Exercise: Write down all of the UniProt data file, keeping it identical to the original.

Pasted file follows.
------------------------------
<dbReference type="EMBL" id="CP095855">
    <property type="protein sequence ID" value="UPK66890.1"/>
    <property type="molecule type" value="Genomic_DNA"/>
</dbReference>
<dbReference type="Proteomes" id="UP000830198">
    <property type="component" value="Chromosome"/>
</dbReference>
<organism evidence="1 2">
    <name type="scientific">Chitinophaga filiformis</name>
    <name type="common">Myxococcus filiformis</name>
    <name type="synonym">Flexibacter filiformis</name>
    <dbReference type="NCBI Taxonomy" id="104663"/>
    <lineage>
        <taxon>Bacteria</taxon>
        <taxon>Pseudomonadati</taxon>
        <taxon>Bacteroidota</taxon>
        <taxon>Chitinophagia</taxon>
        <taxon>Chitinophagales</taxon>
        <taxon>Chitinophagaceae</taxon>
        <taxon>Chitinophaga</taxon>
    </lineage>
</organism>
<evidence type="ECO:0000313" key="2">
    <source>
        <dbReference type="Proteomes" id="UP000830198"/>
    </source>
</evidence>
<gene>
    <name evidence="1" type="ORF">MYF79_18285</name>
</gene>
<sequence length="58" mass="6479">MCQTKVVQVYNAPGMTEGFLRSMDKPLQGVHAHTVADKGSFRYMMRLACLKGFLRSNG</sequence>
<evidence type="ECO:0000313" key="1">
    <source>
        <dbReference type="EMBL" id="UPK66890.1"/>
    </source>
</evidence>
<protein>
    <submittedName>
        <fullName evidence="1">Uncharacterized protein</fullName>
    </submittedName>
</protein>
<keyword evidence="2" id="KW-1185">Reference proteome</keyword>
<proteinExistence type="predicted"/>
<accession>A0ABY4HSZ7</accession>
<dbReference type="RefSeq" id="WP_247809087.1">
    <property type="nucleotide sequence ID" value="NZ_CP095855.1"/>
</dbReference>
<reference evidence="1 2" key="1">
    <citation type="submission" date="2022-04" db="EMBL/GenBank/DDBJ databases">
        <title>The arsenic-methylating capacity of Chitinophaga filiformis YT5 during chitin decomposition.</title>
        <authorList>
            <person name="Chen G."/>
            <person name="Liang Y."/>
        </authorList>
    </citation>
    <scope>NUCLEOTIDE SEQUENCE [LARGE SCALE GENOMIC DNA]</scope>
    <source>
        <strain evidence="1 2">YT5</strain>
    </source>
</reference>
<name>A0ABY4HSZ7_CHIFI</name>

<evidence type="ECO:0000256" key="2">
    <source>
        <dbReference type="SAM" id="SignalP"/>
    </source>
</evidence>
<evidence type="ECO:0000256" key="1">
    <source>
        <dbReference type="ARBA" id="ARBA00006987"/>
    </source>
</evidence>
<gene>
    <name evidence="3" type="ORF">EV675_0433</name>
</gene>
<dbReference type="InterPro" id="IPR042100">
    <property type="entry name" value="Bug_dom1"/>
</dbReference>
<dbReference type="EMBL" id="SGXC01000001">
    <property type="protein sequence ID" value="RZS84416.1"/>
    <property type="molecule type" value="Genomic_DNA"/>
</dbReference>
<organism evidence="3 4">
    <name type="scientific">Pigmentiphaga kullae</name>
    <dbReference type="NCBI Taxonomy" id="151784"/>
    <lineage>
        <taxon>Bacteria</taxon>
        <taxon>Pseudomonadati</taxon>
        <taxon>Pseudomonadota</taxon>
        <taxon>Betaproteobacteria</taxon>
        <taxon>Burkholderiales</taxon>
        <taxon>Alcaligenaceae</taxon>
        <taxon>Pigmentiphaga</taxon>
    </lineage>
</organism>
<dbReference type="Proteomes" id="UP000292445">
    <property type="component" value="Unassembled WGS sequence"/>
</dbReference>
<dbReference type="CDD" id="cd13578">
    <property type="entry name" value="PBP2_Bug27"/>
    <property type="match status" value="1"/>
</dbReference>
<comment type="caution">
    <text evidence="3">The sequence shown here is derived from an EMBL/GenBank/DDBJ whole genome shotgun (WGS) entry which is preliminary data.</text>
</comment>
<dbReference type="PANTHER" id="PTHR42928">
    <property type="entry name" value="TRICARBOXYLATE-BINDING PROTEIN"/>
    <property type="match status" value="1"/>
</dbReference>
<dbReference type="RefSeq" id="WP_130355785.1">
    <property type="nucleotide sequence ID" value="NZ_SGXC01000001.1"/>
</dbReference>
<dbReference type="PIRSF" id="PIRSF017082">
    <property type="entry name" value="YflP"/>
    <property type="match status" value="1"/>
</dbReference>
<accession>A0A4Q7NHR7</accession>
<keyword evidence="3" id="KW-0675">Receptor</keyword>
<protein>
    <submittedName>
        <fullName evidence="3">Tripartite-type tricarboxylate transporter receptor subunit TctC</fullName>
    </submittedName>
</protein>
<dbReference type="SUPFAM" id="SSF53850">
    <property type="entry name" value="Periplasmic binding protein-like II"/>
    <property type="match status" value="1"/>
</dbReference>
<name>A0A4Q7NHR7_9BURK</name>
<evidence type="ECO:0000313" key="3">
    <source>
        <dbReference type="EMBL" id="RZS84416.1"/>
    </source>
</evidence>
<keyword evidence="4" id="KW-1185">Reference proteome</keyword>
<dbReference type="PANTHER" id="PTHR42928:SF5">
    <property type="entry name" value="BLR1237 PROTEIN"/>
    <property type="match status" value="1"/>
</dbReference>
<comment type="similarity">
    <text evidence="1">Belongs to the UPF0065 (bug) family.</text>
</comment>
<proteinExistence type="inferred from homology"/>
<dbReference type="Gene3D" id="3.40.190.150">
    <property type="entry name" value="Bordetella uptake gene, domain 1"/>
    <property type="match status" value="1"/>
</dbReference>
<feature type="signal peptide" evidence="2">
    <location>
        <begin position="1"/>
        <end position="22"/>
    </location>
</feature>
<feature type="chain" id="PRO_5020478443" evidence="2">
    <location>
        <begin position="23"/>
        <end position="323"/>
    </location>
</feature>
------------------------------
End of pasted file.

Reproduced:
<dbReference type="EMBL" id="CP095855">
    <property type="protein sequence ID" value="UPK66890.1"/>
    <property type="molecule type" value="Genomic_DNA"/>
</dbReference>
<dbReference type="Proteomes" id="UP000830198">
    <property type="component" value="Chromosome"/>
</dbReference>
<organism evidence="1 2">
    <name type="scientific">Chitinophaga filiformis</name>
    <name type="common">Myxococcus filiformis</name>
    <name type="synonym">Flexibacter filiformis</name>
    <dbReference type="NCBI Taxonomy" id="104663"/>
    <lineage>
        <taxon>Bacteria</taxon>
        <taxon>Pseudomonadati</taxon>
        <taxon>Bacteroidota</taxon>
        <taxon>Chitinophagia</taxon>
        <taxon>Chitinophagales</taxon>
        <taxon>Chitinophagaceae</taxon>
        <taxon>Chitinophaga</taxon>
    </lineage>
</organism>
<evidence type="ECO:0000313" key="2">
    <source>
        <dbReference type="Proteomes" id="UP000830198"/>
    </source>
</evidence>
<gene>
    <name evidence="1" type="ORF">MYF79_18285</name>
</gene>
<sequence length="58" mass="6479">MCQTKVVQVYNAPGMTEGFLRSMDKPLQGVHAHTVADKGSFRYMMRLACLKGFLRSNG</sequence>
<evidence type="ECO:0000313" key="1">
    <source>
        <dbReference type="EMBL" id="UPK66890.1"/>
    </source>
</evidence>
<protein>
    <submittedName>
        <fullName evidence="1">Uncharacterized protein</fullName>
    </submittedName>
</protein>
<keyword evidence="2" id="KW-1185">Reference proteome</keyword>
<proteinExistence type="predicted"/>
<accession>A0ABY4HSZ7</accession>
<dbReference type="RefSeq" id="WP_247809087.1">
    <property type="nucleotide sequence ID" value="NZ_CP095855.1"/>
</dbReference>
<reference evidence="1 2" key="1">
    <citation type="submission" date="2022-04" db="EMBL/GenBank/DDBJ databases">
        <title>The arsenic-methylating capacity of Chitinophaga filiformis YT5 during chitin decomposition.</title>
        <authorList>
            <person name="Chen G."/>
            <person name="Liang Y."/>
        </authorList>
    </citation>
    <scope>NUCLEOTIDE SEQUENCE [LARGE SCALE GENOMIC DNA]</scope>
    <source>
        <strain evidence="1 2">YT5</strain>
    </source>
</reference>
<name>A0ABY4HSZ7_CHIFI</name>

<evidence type="ECO:0000256" key="2">
    <source>
        <dbReference type="SAM" id="SignalP"/>
    </source>
</evidence>
<evidence type="ECO:0000256" key="1">
    <source>
        <dbReference type="ARBA" id="ARBA00006987"/>
    </source>
</evidence>
<gene>
    <name evidence="3" type="ORF">EV675_0433</name>
</gene>
<dbReference type="InterPro" id="IPR042100">
    <property type="entry name" value="Bug_dom1"/>
</dbReference>
<dbReference type="EMBL" id="SGXC01000001">
    <property type="protein sequence ID" value="RZS84416.1"/>
    <property type="molecule type" value="Genomic_DNA"/>
</dbReference>
<organism evidence="3 4">
    <name type="scientific">Pigmentiphaga kullae</name>
    <dbReference type="NCBI Taxonomy" id="151784"/>
    <lineage>
        <taxon>Bacteria</taxon>
        <taxon>Pseudomonadati</taxon>
        <taxon>Pseudomonadota</taxon>
        <taxon>Betaproteobacteria</taxon>
        <taxon>Burkholderiales</taxon>
        <taxon>Alcaligenaceae</taxon>
        <taxon>Pigmentiphaga</taxon>
    </lineage>
</organism>
<dbReference type="Proteomes" id="UP000292445">
    <property type="component" value="Unassembled WGS sequence"/>
</dbReference>
<dbReference type="CDD" id="cd13578">
    <property type="entry name" value="PBP2_Bug27"/>
    <property type="match status" value="1"/>
</dbReference>
<comment type="caution">
    <text evidence="3">The sequence shown here is derived from an EMBL/GenBank/DDBJ whole genome shotgun (WGS) entry which is preliminary data.</text>
</comment>
<dbReference type="PANTHER" id="PTHR42928">
    <property type="entry name" value="TRICARBOXYLATE-BINDING PROTEIN"/>
    <property type="match status" value="1"/>
</dbReference>
<dbReference type="RefSeq" id="WP_130355785.1">
    <property type="nucleotide sequence ID" value="NZ_SGXC01000001.1"/>
</dbReference>
<dbReference type="PIRSF" id="PIRSF017082">
    <property type="entry name" value="YflP"/>
    <property type="match status" value="1"/>
</dbReference>
<accession>A0A4Q7NHR7</accession>
<keyword evidence="3" id="KW-0675">Receptor</keyword>
<protein>
    <submittedName>
        <fullName evidence="3">Tripartite-type tricarboxylate transporter receptor subunit TctC</fullName>
    </submittedName>
</protein>
<dbReference type="SUPFAM" id="SSF53850">
    <property type="entry name" value="Periplasmic binding protein-like II"/>
    <property type="match status" value="1"/>
</dbReference>
<name>A0A4Q7NHR7_9BURK</name>
<evidence type="ECO:0000313" key="3">
    <source>
        <dbReference type="EMBL" id="RZS84416.1"/>
    </source>
</evidence>
<keyword evidence="4" id="KW-1185">Reference proteome</keyword>
<dbReference type="PANTHER" id="PTHR42928:SF5">
    <property type="entry name" value="BLR1237 PROTEIN"/>
    <property type="match status" value="1"/>
</dbReference>
<comment type="similarity">
    <text evidence="1">Belongs to the UPF0065 (bug) family.</text>
</comment>
<proteinExistence type="inferred from homology"/>
<dbReference type="Gene3D" id="3.40.190.150">
    <property type="entry name" value="Bordetella uptake gene, domain 1"/>
    <property type="match status" value="1"/>
</dbReference>
<feature type="signal peptide" evidence="2">
    <location>
        <begin position="1"/>
        <end position="22"/>
    </location>
</feature>
<feature type="chain" id="PRO_5020478443" evidence="2">
    <location>
        <begin position="23"/>
        <end position="323"/>
    </location>
</feature>